This is the second part of my traditional archery bows series.
If you haven’t read the first part, make sure you head over there to read all about the English longbow.
Today I will talk about the Japanese Yumi, which is the bow used in Kyūdō or Kyūjutsu which are both Japanese forms of archery used originally by the samurai.
Keep on reading:
The Yumi is easily the world’s longest bow. Its length ranges from 212 cm – 245 cm (6 ft 11 in – 8 ft).
Compared to the longbow this is pretty amazing, as the longbow is already longer than many archers are tall.
It is not only the length that makes the Yumi special, though.
Most people will remember its special form when they have seen one of these Japanese bows.
The Yumi is an asymmetrical bow and I absolutely love how it looks.
The lower part (hankyū) is shorter than the upper part (daikyū).
If you are already an experienced archer with a longbow, recurve bow or compound bow, it will be tricky to shoot a yumi, as the feeling is quite different, as is the technique.
In prehistoric times, this bow was made of a single piece of wood, but later it was made of a combination of wood and bamboo.
The bow evolved over the centuries, but the materials stayed the same for a long time.
Only now, in the modern times, can you find Japanese bows that are of similar materials like other modern bows: wooden laminate enhanced with fiberglass.
Maybe you already knew that the Japanese word “dō” means “way” and the word “kyū” stands for “bow”.
So, when you practice kyūdō you are walking the way of the bow.
Just like judō (the gentle way), kyūdō is much more than just a sport. It is not just about holding a bow and loosing arrows on a target.
There is a whole philosophy behind it.
It is a lot about meditation and bringing your mind to rest and piece.
Kyūdō today is famous for its slow movements which follow always the same pattern.
If you want to succeed in kyūdō you need to find your inner center. Masters of kyūdō will say that “correct shooting is correct hitting”, which means that you have to get the technique right before you will be able to hit your target consistently.
The ultimate goal is, that you can perform this form of archery without thinking and with your mind at peace.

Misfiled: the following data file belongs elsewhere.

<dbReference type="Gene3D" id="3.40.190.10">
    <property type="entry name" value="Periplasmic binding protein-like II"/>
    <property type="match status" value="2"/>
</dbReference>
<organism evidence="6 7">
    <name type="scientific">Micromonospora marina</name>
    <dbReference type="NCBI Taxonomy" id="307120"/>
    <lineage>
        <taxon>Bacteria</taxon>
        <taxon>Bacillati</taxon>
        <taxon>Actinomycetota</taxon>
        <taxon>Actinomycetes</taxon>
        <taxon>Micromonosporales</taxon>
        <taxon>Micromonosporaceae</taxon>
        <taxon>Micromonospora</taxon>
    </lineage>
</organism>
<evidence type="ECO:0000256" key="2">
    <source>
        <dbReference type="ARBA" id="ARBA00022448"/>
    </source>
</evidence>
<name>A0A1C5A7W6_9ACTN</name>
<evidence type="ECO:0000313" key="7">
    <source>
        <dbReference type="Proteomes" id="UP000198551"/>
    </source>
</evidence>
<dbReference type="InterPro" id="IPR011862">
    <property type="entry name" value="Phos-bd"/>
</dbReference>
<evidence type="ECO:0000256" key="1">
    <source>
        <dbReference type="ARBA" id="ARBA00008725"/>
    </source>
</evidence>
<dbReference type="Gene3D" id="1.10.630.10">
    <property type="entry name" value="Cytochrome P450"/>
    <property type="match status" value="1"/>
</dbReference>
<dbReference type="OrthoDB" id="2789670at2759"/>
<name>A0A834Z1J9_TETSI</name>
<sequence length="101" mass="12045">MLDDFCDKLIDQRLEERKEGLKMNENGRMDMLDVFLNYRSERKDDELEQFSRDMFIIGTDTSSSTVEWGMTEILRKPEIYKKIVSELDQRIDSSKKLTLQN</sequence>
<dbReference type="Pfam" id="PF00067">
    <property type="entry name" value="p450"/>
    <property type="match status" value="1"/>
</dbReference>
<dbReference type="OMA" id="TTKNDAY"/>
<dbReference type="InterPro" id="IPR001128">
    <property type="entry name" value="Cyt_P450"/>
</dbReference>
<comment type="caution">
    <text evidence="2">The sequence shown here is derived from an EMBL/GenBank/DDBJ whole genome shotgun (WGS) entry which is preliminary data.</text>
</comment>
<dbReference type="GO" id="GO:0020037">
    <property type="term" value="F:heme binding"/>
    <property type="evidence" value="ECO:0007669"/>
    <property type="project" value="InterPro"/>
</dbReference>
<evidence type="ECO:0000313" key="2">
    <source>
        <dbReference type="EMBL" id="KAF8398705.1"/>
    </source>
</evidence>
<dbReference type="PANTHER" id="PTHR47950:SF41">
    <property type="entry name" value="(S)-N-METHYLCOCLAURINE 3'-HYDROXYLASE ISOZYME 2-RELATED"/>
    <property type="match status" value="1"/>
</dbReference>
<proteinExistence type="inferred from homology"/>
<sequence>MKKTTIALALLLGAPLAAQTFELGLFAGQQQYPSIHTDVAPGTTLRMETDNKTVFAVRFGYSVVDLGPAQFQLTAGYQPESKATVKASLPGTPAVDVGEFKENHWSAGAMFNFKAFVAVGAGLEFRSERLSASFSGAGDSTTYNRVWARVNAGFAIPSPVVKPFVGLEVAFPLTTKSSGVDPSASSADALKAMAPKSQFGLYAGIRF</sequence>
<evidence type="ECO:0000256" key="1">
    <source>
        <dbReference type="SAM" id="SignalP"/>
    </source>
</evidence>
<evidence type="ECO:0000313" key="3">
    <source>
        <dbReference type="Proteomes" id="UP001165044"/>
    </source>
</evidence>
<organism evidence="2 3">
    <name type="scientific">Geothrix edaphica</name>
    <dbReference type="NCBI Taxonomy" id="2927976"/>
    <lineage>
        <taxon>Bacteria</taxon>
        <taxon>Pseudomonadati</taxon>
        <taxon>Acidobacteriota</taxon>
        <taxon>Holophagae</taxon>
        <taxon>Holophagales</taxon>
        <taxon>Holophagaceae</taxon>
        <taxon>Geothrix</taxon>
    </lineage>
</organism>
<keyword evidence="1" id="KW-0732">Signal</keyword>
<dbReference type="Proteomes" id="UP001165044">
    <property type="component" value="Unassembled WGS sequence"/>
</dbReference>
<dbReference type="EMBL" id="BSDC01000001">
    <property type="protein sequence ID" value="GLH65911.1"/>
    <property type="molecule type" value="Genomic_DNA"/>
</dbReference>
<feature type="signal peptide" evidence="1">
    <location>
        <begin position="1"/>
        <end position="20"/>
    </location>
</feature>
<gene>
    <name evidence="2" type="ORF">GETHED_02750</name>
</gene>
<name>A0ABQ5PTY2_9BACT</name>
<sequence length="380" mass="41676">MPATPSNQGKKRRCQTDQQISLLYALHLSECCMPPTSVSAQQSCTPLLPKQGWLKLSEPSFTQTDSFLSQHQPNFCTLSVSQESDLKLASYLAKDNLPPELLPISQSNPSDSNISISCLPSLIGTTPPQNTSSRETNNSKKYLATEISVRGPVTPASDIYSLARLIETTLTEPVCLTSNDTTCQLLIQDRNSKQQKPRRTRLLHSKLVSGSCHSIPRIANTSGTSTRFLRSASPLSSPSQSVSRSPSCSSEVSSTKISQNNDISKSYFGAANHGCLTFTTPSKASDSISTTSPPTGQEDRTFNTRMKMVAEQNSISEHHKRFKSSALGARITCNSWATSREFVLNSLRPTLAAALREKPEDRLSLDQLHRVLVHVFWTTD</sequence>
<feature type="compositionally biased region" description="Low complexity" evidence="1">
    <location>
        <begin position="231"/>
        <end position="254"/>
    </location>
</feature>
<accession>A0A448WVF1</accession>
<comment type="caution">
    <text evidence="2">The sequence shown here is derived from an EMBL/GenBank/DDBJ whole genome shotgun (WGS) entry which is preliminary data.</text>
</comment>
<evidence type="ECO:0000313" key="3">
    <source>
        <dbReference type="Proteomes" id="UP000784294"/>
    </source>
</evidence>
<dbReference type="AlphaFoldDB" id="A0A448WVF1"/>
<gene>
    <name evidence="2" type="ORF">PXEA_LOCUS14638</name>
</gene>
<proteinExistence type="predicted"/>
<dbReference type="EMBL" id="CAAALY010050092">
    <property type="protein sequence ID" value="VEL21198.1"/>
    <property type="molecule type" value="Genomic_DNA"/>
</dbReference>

There should be no pressure, but only you, the bow and the arrow.
The arrow will find its target automatically when you have mastered kyūdō, the way of the bow.
However, this is not to be mistaken with “Zen”.
Kyūdō can be very spiritual, but this is not a must.
Many who practice kyūdō, like to join competitions and compare themselves to other archers.
If you are interested in kyūdō, I highly recommend reading this book.
It explains very detailedly what kyūdō really is about and how you can get started with it.
It also talks about its history and helps you understand this amazing form of archery.
I would say it is “archery of the next level” in some ways.
While western archery has many health benefits and can bring your mind to peace, kyūdō takes it a little further.
If you are a fan of Japanese philosophy and love archery, I would like to recommend you to try it, if you get the chance.
It is actually not really known why the Yumi is asymmetrical.
Some theories say that it is asymmetrical so that it can be shot more easily from horseback and from a kneeling position.
Others say that it has to do with the reduction of vibration or with the techniques they used in ancient times to craft the bow.
In modern kyūdō, the draw weight is usually around 30 LBS.
It is more about the meditation and not so much about hitting a target at a big distance, so heavier bows are not needed.
You can get heavier bows, though, if that is your wish.
Kyūdō follows its traditional path and you won’t see any fancy stuff attached to the bow.
Archers who practice kyūdō might be wearing protective gear and a quiver, but many will hold their extra arrows in their hand and won’t even use a quiver.
Yumi bows need a lot of care and can lose their shape if not treated well.
This is another part of kyūdō. You need to know your bow.
It has to become part of your life.
If mistreated, it will be unusable after a short time. If treated correctly, it can last for many generations.
You need to learn when you have to keep your bow strung and when unstrung.
Don’t get a Yumi, if you don’t have a kyūdō master who can teach you the way of the bow.
It is not like a western bow at all!
I would really like to know what you think of the Yumi and kyūdō.
I still have to try it, but I have a close friend who is very fond of kyūdō. He is practicing for a long time already and absolutely loves it.
Let me know if you have ever tried it and what you think about it.
Don’t forget to take a look at the book “Kyūdō, The Way Of The Bow” if you this Japanese archery form interests you.
I am looking forward to discussing the Yumi and other traditional archery bows with you.